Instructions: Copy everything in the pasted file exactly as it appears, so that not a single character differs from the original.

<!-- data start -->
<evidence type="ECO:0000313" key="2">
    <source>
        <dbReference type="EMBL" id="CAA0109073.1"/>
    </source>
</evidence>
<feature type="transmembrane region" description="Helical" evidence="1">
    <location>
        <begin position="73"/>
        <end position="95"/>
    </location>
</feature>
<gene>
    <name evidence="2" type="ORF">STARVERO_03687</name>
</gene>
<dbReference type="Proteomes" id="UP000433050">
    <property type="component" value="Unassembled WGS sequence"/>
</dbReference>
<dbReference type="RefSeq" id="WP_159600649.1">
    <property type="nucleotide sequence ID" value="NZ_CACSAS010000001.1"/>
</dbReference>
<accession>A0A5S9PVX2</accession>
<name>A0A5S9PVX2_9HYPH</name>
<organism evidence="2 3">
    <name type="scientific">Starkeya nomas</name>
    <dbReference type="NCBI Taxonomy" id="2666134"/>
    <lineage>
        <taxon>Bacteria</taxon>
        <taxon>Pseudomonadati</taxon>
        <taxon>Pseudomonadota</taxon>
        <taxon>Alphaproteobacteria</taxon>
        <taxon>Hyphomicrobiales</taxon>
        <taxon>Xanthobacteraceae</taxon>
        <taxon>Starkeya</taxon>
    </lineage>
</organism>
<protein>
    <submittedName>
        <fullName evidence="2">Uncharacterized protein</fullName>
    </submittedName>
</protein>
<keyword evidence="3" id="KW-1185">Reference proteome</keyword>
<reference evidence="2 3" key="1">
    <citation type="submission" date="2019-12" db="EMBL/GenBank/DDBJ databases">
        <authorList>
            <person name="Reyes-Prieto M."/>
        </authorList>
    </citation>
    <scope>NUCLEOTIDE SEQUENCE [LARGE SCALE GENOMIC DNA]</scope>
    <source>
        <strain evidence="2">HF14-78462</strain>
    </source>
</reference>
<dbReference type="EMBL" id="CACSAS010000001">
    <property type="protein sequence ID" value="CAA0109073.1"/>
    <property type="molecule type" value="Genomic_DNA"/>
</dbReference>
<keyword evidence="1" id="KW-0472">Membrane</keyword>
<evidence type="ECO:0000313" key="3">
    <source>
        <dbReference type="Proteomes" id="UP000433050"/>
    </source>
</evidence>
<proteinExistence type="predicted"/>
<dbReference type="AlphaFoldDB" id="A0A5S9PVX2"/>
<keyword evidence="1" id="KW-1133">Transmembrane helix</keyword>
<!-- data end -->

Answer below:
<evidence type="ECO:0000313" key="2">
    <source>
        <dbReference type="EMBL" id="CAA0109073.1"/>
    </source>
</evidence>
<feature type="transmembrane region" description="Helical" evidence="1">
    <location>
        <begin position="73"/>
        <end position="95"/>
    </location>
</feature>
<gene>
    <name evidence="2" type="ORF">STARVERO_03687</name>
</gene>
<dbReference type="Proteomes" id="UP000433050">
    <property type="component" value="Unassembled WGS sequence"/>
</dbReference>
<dbReference type="RefSeq" id="WP_159600649.1">
    <property type="nucleotide sequence ID" value="NZ_CACSAS010000001.1"/>
</dbReference>
<accession>A0A5S9PVX2</accession>
<name>A0A5S9PVX2_9HYPH</name>
<organism evidence="2 3">
    <name type="scientific">Starkeya nomas</name>
    <dbReference type="NCBI Taxonomy" id="2666134"/>
    <lineage>
        <taxon>Bacteria</taxon>
        <taxon>Pseudomonadati</taxon>
        <taxon>Pseudomonadota</taxon>
        <taxon>Alphaproteobacteria</taxon>
        <taxon>Hyphomicrobiales</taxon>
        <taxon>Xanthobacteraceae</taxon>
        <taxon>Starkeya</taxon>
    </lineage>
</organism>
<protein>
    <submittedName>
        <fullName evidence="2">Uncharacterized protein</fullName>
    </submittedName>
</protein>
<keyword evidence="3" id="KW-1185">Reference proteome</keyword>
<reference evidence="2 3" key="1">
    <citation type="submission" date="2019-12" db="EMBL/GenBank/DDBJ databases">
        <authorList>
            <person name="Reyes-Prieto M."/>
        </authorList>
    </citation>
    <scope>NUCLEOTIDE SEQUENCE [LARGE SCALE GENOMIC DNA]</scope>
    <source>
        <strain evidence="2">HF14-78462</strain>
    </source>
</reference>
<dbReference type="EMBL" id="CACSAS010000001">
    <property type="protein sequence ID" value="CAA0109073.1"/>
    <property type="molecule type" value="Genomic_DNA"/>
</dbReference>
<keyword evidence="1" id="KW-0472">Membrane</keyword>
<evidence type="ECO:0000313" key="3">
    <source>
        <dbReference type="Proteomes" id="UP000433050"/>
    </source>
</evidence>
<proteinExistence type="predicted"/>
<dbReference type="AlphaFoldDB" id="A0A5S9PVX2"/>
<keyword evidence="1" id="KW-1133">Transmembrane helix</keyword>